He agreed that cruise lines risk having fewer passengers on ships to, as he put it: “…raise the satisfaction level of our guests and strengthen the perception of our brand superiority.”

Hmm, interesting.

Three thoughts come to mind:

One, cruises are like most businesses, with pricing dictated by supply and demand. If fewer ships in the Caribbean create more of a demand, prices will surely go up and there won’t be as many last-minute deals. That’s just business.

Two, why do the “early bookers” complain? If they don’t like the fact that “late bookers” may get a better deal by waiting, all they have to do is change their tactics and take a chance on booking a cruise at the last minute. Certainty comes with a price.

Three, the whole empty-cabin issue is problematic. There aren’t fewer cabins when a ship departs, and having nobody in them at least looks like lost revenue, since the savings from fewer bed changes, or less cleaning and electricity, or even less food on the ship is minimal.

Will cruise lines be able to resist sailing with more empty cabins?

And if they do, will the segment of the population that “bargain shops” — be it for almost-expired yogurt or last-minute cruises — be alienated by a change in cruise policy?

Today at portsandbows.com: The latest in cruise news

Holland America Amsterdam
14 nights
December 8, 2014
San Diego, Puerto Vallarta, Huatulco, Puerto Quetzal, Corinto, Puerto Caldera, Panama Canal, Cartagena, Fort Lauderdale
Inside: $1,199
Cost per day: $85

Panama Canal Delay Not Bad For Everybody

In the midst of a long drive this week, the subject of cruises came up, as it does every…oh, few hours. Specifically, we were thinking about the Panama Canal, because we've only done it once and that was four years ago, which means it's time to see it again.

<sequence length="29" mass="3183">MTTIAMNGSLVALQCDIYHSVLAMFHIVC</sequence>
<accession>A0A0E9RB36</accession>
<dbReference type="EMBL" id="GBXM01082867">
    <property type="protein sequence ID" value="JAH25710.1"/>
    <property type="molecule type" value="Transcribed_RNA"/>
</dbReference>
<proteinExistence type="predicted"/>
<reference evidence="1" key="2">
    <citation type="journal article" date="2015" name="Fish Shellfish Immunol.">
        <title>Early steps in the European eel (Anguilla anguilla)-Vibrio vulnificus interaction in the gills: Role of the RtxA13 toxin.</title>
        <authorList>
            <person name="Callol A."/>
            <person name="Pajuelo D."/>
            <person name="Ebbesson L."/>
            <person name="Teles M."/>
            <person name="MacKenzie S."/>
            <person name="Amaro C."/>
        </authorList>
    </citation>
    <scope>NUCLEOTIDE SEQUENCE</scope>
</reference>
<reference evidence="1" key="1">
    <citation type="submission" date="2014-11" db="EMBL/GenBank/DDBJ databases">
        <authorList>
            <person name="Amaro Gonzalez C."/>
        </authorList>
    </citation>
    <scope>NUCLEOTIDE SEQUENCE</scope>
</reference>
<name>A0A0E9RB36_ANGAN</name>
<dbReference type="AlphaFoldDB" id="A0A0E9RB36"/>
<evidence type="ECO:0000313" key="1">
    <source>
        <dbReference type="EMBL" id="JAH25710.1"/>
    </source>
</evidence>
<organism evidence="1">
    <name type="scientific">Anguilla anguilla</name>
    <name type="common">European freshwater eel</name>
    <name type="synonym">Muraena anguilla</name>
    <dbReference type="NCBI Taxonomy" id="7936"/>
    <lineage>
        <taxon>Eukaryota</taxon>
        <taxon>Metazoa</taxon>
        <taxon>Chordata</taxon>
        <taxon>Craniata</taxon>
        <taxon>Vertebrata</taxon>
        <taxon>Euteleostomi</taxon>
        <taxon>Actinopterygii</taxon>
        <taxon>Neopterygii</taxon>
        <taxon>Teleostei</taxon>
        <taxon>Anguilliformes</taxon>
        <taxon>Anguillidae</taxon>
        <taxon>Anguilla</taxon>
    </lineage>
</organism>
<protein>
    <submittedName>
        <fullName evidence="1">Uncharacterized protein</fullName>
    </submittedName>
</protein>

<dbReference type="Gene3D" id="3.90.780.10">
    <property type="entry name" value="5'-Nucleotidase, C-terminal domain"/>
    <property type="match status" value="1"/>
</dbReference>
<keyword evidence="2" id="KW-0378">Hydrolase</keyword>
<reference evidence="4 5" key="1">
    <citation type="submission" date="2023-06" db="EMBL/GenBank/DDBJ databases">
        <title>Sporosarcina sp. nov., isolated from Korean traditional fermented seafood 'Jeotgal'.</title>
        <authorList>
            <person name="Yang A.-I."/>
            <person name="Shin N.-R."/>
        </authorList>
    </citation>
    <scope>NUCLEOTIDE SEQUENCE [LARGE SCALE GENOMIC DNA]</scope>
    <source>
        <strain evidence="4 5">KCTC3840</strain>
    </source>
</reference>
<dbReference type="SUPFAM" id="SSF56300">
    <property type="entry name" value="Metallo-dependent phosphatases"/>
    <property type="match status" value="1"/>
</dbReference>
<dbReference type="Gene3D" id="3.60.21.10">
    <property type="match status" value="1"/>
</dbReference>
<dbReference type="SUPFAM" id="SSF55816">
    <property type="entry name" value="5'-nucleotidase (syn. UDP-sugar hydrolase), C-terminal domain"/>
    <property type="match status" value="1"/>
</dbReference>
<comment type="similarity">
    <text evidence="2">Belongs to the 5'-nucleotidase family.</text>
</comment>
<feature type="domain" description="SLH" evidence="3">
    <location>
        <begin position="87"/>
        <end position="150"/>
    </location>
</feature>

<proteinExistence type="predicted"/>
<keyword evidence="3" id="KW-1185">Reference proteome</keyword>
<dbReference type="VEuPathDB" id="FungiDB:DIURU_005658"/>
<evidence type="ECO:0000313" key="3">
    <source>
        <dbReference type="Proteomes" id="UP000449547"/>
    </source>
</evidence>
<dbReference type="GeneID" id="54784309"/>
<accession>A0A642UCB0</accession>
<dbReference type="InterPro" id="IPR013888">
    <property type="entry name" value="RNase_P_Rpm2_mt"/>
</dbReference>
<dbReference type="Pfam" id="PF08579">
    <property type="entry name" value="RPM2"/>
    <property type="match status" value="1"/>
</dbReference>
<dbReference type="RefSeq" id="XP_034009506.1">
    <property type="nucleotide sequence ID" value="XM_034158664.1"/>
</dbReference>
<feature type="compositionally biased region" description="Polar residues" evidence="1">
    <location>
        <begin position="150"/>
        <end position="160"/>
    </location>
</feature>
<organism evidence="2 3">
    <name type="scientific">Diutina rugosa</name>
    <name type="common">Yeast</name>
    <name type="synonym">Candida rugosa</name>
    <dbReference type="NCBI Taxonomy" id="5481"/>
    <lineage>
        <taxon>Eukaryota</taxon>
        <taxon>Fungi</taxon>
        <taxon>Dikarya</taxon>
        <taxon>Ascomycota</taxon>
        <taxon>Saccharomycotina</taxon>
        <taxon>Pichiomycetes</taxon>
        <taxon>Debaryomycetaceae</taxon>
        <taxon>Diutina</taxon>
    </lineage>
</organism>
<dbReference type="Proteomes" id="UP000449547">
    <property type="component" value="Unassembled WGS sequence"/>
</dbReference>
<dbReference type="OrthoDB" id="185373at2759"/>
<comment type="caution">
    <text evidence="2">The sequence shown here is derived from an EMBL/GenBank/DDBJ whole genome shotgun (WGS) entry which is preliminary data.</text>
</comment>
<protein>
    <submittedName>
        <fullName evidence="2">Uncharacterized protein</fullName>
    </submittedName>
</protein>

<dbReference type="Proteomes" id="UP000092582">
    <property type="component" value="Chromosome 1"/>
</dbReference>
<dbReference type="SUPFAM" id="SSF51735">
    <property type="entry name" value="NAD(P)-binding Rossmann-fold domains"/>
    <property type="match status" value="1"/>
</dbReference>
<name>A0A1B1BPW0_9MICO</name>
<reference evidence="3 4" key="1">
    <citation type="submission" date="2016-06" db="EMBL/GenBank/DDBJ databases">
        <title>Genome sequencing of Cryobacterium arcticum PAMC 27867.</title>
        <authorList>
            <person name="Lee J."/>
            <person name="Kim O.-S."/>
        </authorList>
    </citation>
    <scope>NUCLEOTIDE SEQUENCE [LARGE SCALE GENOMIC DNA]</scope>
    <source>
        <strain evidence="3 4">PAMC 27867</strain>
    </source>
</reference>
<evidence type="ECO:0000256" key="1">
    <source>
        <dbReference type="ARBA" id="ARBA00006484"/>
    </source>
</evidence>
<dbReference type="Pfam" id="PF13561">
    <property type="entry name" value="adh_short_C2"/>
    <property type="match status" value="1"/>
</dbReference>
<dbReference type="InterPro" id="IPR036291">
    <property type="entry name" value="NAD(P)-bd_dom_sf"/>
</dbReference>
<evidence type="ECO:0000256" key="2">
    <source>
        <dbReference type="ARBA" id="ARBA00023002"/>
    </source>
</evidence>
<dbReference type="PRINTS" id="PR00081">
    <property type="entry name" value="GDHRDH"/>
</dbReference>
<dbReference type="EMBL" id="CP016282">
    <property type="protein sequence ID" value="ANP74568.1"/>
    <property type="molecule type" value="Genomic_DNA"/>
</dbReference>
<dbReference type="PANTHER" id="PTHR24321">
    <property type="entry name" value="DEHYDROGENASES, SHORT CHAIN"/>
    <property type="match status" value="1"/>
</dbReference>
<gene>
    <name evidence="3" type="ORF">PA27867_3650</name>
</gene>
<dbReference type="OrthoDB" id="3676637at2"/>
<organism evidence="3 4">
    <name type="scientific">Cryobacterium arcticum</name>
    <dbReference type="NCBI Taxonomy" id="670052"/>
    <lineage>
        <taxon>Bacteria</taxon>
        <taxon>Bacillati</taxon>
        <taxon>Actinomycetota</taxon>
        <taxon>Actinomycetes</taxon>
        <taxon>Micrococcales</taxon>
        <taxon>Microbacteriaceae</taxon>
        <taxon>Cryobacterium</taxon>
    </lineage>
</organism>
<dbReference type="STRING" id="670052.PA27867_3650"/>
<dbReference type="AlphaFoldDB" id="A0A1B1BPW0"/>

What we discovered is that prices seem to be generally high and availability generally low for Panama Canal cruises, two things that generally go hand-in-hand.

For example, if you want to go east-west from Florida, the Island Princess is leaving Fort Lauderdale for Los Angeles at the start of the month with the price of an inside stateroom $1,599 (15 days) and an ocean view stateroom for $1,899. Balconies and and suites? Sold out.

If you want to go west-east from San Diego, Royal Caribbean can take you to Fort Lauderdale on the Legend of the Seas on a 15-day journey but you can't get an Canalinside, ocean view or suite because none is available. Only balconies are, at $3,819.

And if you want to make a month of it and cross the ocean at the same time, Cunard has a cruise from San Francisco to Southampton…or had a cruise. At $4,690 for an inside stateroom, the Queen Victoria is completely sold out.

Guess why Panama Canal cruises are more popular than ever?

Because this is the year the Canal was supposed to celebrate its 100th anniversary — next month — by opening the new locks. For one reason or another, or perhaps for many reasons, the renovation to accompany the celebration is delayed. Expansion of the Canal, to accommodate larger ships, is behind schedule.

People who wanted to see the "new" Panama Canal would have booked cruises many months ago. They committed, thinking they would be traversing the bigger, better link between the Atlantic and Pacific.

They're out of luck.

So people will be booking to do the same thing next year, assuming the construction will be completed by then. The prices, presumably, will stay high.

All of which means cruise lines with ships going through the Canal will be getting a chance for two years in a row to charge premium fares if you want to be among the first to see this engineering marvel's new look.

Today at portsandbows.com: Breaking cruise records in Avignon, France

Celebrity Century
7 nights
April 26, 2014
Los Angeles (return): Santa BarbaraSan FranciscoMontereyCatalina IslandEnsenada
Inside: $549
Cost per day: $78